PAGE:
But there are deeper issues at work here, as the American Ambassador's speech suggested. Pabriks has had to explain things like the coalition's attempt to monkey with security legislation. Papers like Frankfurter Rundschau are running articles like "Bananenrepublik Lettland?" Not a pleasant spot for a Foreign Minister, especially since he doesn't seem to agree with the PM or l'éminence grise, Andrejs Šķēle, who may be indicted unless the coalition continues to take all of the reins of power into its hands.

The latest poll results show the popularity of the governing parties to be in a nosedive -- the PM's party wouldn't even get into the Saeima. But elections are a long way off -- three years away. Kalvītis doesn't lack confidence -- he's overconfident and was feeling invincible; the longest serving PM ever in our history, he's presiding over a solid coalition that has packed the courts, picked a President, and won a referendum (it was invalid due to low turnout) that was in some sense a measure of how strong opposition can get, a referendum initiated by the country's most popular politician, the former President, who is now off the stage, and a signature drive (which succeeded). There are now some apparent fractures, and he rushed home from Portugal after the demonstration -- but he's regaining whatever confidence he lost.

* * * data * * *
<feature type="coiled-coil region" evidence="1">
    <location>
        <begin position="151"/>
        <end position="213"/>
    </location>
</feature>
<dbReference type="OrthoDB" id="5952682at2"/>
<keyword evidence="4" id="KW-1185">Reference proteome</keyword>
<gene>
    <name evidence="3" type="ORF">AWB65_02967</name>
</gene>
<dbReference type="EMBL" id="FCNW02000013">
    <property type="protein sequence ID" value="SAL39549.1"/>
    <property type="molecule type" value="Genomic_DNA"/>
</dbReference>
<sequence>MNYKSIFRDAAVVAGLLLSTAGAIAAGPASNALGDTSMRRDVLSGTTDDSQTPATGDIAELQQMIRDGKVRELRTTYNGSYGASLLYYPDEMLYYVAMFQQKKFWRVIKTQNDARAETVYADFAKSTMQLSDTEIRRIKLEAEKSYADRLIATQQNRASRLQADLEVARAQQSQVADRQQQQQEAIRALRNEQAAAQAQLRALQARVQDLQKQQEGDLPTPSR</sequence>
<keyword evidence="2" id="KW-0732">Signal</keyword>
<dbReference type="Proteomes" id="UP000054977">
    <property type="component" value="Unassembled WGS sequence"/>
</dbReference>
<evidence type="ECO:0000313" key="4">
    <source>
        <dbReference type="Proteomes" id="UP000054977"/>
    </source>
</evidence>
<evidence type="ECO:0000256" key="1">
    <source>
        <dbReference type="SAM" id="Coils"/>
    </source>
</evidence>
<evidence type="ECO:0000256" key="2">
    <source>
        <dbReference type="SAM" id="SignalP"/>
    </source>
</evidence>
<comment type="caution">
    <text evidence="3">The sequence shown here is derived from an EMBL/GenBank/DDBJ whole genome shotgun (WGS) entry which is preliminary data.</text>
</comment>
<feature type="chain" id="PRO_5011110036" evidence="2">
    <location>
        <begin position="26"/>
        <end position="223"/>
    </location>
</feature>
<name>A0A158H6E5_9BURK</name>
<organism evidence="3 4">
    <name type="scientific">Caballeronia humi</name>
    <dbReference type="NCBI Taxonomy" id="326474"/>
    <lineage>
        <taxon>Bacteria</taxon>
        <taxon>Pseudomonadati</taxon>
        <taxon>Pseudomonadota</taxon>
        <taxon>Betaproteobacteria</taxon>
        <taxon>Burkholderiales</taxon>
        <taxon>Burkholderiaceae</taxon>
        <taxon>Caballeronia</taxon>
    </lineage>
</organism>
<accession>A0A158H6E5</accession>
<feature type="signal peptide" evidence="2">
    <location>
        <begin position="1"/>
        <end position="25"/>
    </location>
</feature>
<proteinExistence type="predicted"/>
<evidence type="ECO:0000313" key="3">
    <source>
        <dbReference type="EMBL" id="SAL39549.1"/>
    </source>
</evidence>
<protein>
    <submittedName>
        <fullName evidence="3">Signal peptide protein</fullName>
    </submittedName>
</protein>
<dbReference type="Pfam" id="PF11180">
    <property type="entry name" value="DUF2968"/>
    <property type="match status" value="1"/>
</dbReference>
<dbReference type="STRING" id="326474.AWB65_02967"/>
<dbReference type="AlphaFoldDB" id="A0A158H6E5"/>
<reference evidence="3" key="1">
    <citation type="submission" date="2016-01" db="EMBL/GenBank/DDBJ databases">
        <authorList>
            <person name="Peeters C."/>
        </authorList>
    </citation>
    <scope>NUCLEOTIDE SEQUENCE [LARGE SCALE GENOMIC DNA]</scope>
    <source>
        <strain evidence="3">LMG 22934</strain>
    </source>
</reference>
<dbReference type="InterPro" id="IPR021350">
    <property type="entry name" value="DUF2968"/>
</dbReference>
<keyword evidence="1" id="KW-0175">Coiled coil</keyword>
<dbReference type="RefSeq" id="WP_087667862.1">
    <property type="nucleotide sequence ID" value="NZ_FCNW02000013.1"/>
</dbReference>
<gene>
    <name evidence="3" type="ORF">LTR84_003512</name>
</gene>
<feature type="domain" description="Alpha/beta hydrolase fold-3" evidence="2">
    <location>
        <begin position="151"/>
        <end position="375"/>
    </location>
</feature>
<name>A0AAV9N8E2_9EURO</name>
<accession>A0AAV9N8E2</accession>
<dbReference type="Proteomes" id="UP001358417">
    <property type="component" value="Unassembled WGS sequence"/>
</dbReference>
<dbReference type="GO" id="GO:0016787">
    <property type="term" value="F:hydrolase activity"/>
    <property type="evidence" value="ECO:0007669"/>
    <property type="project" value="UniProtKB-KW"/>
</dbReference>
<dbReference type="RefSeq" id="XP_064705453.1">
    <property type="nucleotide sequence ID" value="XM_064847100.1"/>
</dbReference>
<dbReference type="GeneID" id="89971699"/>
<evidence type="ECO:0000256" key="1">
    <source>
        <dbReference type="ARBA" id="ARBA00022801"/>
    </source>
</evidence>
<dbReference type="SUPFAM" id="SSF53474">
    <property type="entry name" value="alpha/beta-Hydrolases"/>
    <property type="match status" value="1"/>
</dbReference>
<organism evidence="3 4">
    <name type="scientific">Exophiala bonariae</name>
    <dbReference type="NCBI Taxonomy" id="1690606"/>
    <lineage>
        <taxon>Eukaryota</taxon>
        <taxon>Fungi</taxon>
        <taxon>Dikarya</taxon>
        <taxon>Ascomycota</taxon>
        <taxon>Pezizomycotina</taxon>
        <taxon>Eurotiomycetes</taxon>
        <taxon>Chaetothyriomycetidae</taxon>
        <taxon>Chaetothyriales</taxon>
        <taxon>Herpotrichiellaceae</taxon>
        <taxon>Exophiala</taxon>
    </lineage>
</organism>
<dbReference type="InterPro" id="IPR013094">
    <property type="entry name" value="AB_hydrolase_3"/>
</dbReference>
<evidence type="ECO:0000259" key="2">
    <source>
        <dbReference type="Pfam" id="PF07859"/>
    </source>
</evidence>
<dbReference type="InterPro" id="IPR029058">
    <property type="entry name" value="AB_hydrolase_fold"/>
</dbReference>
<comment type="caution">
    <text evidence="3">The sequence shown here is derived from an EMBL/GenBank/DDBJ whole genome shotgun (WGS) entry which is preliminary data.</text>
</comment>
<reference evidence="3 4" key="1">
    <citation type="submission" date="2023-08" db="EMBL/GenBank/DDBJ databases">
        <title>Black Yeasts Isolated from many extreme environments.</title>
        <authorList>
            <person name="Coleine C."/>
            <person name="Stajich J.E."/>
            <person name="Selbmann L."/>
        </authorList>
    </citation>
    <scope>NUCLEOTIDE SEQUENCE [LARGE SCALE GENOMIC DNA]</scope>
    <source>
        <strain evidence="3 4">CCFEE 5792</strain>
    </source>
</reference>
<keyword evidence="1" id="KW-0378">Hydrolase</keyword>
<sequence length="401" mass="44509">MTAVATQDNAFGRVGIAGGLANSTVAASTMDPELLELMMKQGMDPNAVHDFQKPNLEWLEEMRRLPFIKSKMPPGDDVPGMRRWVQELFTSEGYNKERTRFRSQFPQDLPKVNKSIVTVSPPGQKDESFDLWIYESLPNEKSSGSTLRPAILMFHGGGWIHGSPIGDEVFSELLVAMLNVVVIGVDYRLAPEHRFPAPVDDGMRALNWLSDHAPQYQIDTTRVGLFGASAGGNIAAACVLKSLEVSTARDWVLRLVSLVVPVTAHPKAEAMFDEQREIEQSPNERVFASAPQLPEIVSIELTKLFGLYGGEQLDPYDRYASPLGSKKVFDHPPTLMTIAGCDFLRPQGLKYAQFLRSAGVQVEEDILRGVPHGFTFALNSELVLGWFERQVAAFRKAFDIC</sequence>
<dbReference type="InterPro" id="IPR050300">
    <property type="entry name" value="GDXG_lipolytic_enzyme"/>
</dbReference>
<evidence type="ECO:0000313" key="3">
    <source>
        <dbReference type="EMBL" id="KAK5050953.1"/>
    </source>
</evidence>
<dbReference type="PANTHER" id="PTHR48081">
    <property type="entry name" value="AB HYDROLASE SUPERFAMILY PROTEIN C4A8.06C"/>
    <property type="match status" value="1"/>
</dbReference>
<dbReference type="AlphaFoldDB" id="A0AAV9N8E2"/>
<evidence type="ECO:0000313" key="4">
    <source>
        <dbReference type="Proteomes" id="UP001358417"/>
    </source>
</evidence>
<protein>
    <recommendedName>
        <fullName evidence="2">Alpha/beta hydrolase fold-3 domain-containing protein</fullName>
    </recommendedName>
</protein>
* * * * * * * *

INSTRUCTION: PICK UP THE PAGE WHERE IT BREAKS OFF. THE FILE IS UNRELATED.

At the moment, the biggest threat to the coalition is probably the trade unions' initiative -- they want to make it possible for the voters to dismiss the Saeima. This requires changing the Constitution, and realistically the necessary changes won't be made until perhaps spring 2009. That would introduce a really novel concept to Latvian politics, though -- responsibility towards the electorate...

Pēteris Cedriņš ütles ...

Sorry, a slip back there -- that's Andris, not Andrejs, Šķēle, or Mr. Slice ("šķēle" means "slice").